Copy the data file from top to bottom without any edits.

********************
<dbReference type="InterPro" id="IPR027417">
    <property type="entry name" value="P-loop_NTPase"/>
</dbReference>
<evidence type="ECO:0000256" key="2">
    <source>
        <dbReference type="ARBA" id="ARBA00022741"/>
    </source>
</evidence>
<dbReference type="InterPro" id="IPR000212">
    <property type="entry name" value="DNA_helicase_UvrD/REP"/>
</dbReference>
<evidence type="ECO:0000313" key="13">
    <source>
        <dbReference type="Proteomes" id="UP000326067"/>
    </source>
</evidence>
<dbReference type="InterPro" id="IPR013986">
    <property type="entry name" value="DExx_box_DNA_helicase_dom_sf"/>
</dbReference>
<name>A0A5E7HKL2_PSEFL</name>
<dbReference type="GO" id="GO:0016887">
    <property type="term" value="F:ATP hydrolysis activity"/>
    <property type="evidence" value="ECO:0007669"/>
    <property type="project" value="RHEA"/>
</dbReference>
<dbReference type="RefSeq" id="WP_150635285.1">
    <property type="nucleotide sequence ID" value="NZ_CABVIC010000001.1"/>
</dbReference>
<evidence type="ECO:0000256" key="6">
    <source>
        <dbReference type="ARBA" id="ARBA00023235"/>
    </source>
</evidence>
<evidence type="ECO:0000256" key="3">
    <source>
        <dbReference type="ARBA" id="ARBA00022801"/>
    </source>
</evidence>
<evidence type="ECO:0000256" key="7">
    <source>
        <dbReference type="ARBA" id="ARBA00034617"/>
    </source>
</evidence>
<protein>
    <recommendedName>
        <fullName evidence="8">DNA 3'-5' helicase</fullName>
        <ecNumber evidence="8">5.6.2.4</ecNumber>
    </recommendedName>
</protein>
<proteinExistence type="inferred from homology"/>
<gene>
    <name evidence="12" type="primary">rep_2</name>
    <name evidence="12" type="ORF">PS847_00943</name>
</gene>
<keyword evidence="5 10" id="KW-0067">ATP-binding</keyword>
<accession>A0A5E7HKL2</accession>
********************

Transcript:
<dbReference type="InterPro" id="IPR027417">
    <property type="entry name" value="P-loop_NTPase"/>
</dbReference>
<evidence type="ECO:0000256" key="2">
    <source>
        <dbReference type="ARBA" id="ARBA00022741"/>
    </source>
</evidence>
<dbReference type="InterPro" id="IPR000212">
    <property type="entry name" value="DNA_helicase_UvrD/REP"/>
</dbReference>
<evidence type="ECO:0000313" key="13">
    <source>
        <dbReference type="Proteomes" id="UP000326067"/>
    </source>
</evidence>
<dbReference type="InterPro" id="IPR013986">
    <property type="entry name" value="DExx_box_DNA_helicase_dom_sf"/>
</dbReference>
<name>A0A5E7HKL2_PSEFL</name>
<dbReference type="GO" id="GO:0016887">
    <property type="term" value="F:ATP hydrolysis activity"/>
    <property type="evidence" value="ECO:0007669"/>
    <property type="project" value="RHEA"/>
</dbReference>
<dbReference type="RefSeq" id="WP_150635285.1">
    <property type="nucleotide sequence ID" value="NZ_CABVIC010000001.1"/>
</dbReference>
<evidence type="ECO:0000256" key="6">
    <source>
        <dbReference type="ARBA" id="ARBA00023235"/>
    </source>
</evidence>
<evidence type="ECO:0000256" key="3">
    <source>
        <dbReference type="ARBA" id="ARBA00022801"/>
    </source>
</evidence>
<evidence type="ECO:0000256" key="7">
    <source>
        <dbReference type="ARBA" id="ARBA00034617"/>
    </source>
</evidence>
<protein>
    <recommendedName>
        <fullName evidence="8">DNA 3'-5' helicase</fullName>
        <ecNumber evidence="8">5.6.2.4</ecNumber>
    </recommendedName>
</protein>
<proteinExistence type="inferred from homology"/>
<gene>
    <name evidence="12" type="primary">rep_2</name>
    <name evidence="12" type="ORF">PS847_00943</name>
</gene>
<keyword evidence="5 10" id="KW-0067">ATP-binding</keyword>
<accession>A0A5E7HKL2</accession>